Global demand to trigger dramatic increase in antifreeze prices
It might be time to take the shirt off your back, literally. Today’s booming textile industry is just one of a number of links in a chain reaction also involving the world’s supply of plastic bottles and antifreeze. The connection between these three vastly different industries lies in one, common element–a clear, odorless liquid called ethylene glycol (EG).
With EG’s demand causing a hike in costs for all three industries, antifreeze is expected to experience the most significant price increase.
“This is the first time in history that the EG industry as a global business is at 100 percent capacity,” says Doug Rightler, from EO & D, Inc., a consultant to the major worldwide producers and buyers of antifreeze and polyester. “From February through July, supply equaled demand almost exactly at 100 percent production.”
At press time, glycol prices in Asia jumped from 41 cents a pound to 57 cents a pound, according to Rightler, who adds those prices would lead to an approximate $5 cost increase for a gallon of antifreeze, which does not include packaging, labor and inhibitors.
“If the Chinese are willing to pay 54 cents a pound than so do the Americans.”
Some antifreeze manufacturers said as of press time there was an industry-wide 90-cent increase per gallon of antifreeze, and that retailers may experience more price fluctuations in the future.
“It’s hard to speculate where it’s going to go from here,” says Ron Moser, North American coolants manager for Chevron-Texaco. “We still have our contracted volume and we’re still good on inventory.”
Moser cites some recent Wal-Mart antifreeze prices: $6.87 for a gallon of private label antifreeze and $8.62 for a gallon of ChevronTexaco coolant.
Other companies have already begun implementing sales control (where limits are set on quantities purchased), but Chevron is yet to enforce this measure.
“I would say it’s likely things have kind of stabilized,” surmises Mark Hurt, Shell Oil Products’ marketing and brand manager for antifreeze and coolants. “(But) it’s a funny business. That could change in a day.”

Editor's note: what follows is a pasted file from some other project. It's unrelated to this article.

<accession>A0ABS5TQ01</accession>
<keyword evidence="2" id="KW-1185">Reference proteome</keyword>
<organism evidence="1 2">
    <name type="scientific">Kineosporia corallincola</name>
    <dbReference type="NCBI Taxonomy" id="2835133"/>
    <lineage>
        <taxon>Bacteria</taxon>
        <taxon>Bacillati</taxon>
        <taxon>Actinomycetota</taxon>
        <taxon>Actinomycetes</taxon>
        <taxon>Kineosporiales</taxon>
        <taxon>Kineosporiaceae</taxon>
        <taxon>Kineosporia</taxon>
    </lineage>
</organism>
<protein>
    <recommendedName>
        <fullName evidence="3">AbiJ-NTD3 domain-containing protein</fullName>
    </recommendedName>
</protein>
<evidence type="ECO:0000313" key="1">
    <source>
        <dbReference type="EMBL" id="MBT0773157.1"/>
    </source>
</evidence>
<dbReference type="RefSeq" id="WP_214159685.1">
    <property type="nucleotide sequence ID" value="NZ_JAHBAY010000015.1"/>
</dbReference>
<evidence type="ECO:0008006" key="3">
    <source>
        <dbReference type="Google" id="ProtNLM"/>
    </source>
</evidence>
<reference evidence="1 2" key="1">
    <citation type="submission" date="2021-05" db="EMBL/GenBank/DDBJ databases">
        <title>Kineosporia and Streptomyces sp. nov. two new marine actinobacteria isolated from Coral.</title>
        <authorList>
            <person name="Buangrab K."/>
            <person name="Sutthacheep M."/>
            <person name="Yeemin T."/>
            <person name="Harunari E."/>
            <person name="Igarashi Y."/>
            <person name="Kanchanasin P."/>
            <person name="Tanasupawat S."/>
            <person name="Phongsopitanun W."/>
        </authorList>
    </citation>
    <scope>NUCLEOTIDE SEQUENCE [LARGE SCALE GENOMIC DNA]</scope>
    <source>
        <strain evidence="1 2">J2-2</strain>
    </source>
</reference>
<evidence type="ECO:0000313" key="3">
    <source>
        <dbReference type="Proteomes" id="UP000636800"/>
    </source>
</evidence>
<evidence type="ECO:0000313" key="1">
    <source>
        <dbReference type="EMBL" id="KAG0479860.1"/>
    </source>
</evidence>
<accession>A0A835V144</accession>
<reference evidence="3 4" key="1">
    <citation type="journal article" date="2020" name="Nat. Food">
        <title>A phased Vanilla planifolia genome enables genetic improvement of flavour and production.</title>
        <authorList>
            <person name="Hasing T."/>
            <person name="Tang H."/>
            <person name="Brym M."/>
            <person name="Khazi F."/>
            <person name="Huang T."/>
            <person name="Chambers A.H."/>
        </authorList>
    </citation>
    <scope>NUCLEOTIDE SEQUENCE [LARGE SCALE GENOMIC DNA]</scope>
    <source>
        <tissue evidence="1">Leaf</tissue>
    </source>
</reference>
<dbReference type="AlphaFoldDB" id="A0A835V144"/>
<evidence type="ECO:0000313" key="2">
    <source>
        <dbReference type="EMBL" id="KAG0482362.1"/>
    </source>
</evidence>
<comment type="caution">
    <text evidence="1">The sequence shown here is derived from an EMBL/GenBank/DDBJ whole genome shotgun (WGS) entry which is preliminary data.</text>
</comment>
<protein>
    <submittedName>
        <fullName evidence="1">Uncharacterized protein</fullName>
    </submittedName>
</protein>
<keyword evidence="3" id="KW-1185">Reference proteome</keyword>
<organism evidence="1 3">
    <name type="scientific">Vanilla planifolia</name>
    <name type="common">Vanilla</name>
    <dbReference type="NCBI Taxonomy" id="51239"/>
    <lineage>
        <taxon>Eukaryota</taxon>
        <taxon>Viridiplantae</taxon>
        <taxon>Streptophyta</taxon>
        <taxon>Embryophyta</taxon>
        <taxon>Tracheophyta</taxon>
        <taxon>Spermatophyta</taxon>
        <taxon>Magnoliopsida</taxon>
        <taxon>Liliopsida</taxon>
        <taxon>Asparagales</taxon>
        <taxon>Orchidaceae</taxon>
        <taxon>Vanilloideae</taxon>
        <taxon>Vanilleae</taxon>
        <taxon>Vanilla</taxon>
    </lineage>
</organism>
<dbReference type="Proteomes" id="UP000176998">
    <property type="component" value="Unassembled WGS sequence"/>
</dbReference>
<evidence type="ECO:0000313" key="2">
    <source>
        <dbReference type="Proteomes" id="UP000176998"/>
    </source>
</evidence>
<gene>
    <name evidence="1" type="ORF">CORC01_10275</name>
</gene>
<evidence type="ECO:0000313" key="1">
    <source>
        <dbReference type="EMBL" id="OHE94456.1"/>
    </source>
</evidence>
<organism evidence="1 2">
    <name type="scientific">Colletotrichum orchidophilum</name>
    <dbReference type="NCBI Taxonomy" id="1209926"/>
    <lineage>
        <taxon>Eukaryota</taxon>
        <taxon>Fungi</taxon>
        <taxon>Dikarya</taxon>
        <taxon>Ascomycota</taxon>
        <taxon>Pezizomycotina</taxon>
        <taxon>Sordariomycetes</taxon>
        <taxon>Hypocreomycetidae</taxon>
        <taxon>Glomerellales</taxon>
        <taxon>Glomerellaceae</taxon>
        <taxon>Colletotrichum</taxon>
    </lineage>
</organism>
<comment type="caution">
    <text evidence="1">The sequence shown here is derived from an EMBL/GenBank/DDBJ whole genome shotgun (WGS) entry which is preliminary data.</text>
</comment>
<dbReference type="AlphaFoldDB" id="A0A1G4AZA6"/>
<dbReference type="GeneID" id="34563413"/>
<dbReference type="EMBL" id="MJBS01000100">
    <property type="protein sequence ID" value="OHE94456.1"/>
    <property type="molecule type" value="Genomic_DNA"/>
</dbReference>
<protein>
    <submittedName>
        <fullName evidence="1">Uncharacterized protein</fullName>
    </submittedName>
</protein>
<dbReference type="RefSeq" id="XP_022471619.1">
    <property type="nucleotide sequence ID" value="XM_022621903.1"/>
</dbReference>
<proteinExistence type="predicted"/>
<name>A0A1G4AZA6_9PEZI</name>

Indeed, the price hike in crude oil, the starting point for ethylene glycol, has driven up cost, but China’s increase in textile manufacturing is playing the most significant role, says Rightler.
EG makes up about 90 percent of antifreeze formulas. Polyester clothing, however, includes a much smaller percentage. The glycol price increase shouldn’t affect the textile industry, which derives most of its profit from low labor costs in China.
“The cost to make a shirt is predominantly labor,” says Rightler. “If the price of EG tripled with that shirt, it wouldn’t make a bit of a difference at the retail price level. Therefore, the textile industry can pay whatever it takes to get it. And they are, and they did, and they will.”
With plastic bottles and other plastic items as well, the retail manufacturers will most likely absorb the increase, which places antifreeze at the worst end of this business equation.
In the U.S., the largest consumer of antifreeze, demand hasn’t grown in 12 years, according to Rightler. This can partly be attributed to longer lasting coolants and more sophisticated engines.
The U.S. antifreeze market, which has kept annual consumption at around 200 million gallons a year, once represented 25 percent of the world’s glycol demand. But because of China’s ramped up manufacturing climate, U.S. EG consumption now is only 5 percent of the worldwide EG demand, adds Rightler. “The antifreeze market is now just tagging along for the ride.”
If China, which will use about 1 billion gallons of EG this year, has its way, it will increase consumption by about 250 million gallons each year, but Rightler admits the country will be lucky to get an additional 150 million gallons in 2005.
“What’s happening is the Chinese are expanding their polyester business greater than the U.S. and Canadian antifreeze market every year,” he says, adding, in comparison, China’s antifreeze consumption is only 24 million gallons per year.
Many Chinese drivers use water in their radiators, he shares. “They’ll drain their radiator at night, and, in the morning, they’ll fill up with water.”
Though three new glycol factories are scheduled to go online next year–one in Saudi Arabia and others in China and Iran, “We’re forecasting that all new glycol will disappear,” remarks Rightler.
Retail outlets could sell antifreeze made with propylene glycol (PG), an environmentally friendlier alternative to EG. But PG is much more expensive, says Rightler.
Shell Oil’s Hurt suggests pushing pre-diluted antifreeze, which is already mixed with water to cut down on “sticker shock.”
“You buy a bottle of pre-dilute, it’s more of a convenience item,” says Hurt. “It doesn’t sting as bad to pay a little less.”
Some stores are trying to buy ahead, but that strategy is also bound to deplete inventory and boost prices.
Perhaps the best bet is making sure you or your service dealer customers encourage routine maintenance to preserve the life of all vehicle fluids.
Prices of EG may go down early next year, but Rightler warns the aftermarket not to be deceived by that drop.
“The message to the antifreeze industry is, be careful. If prices go down in the first quarter next year, it’s because they’ll probably go back up again.”
COPYRIGHT 2004 Advanstar Communications, Inc.
COPYRIGHT 2005 Gale Group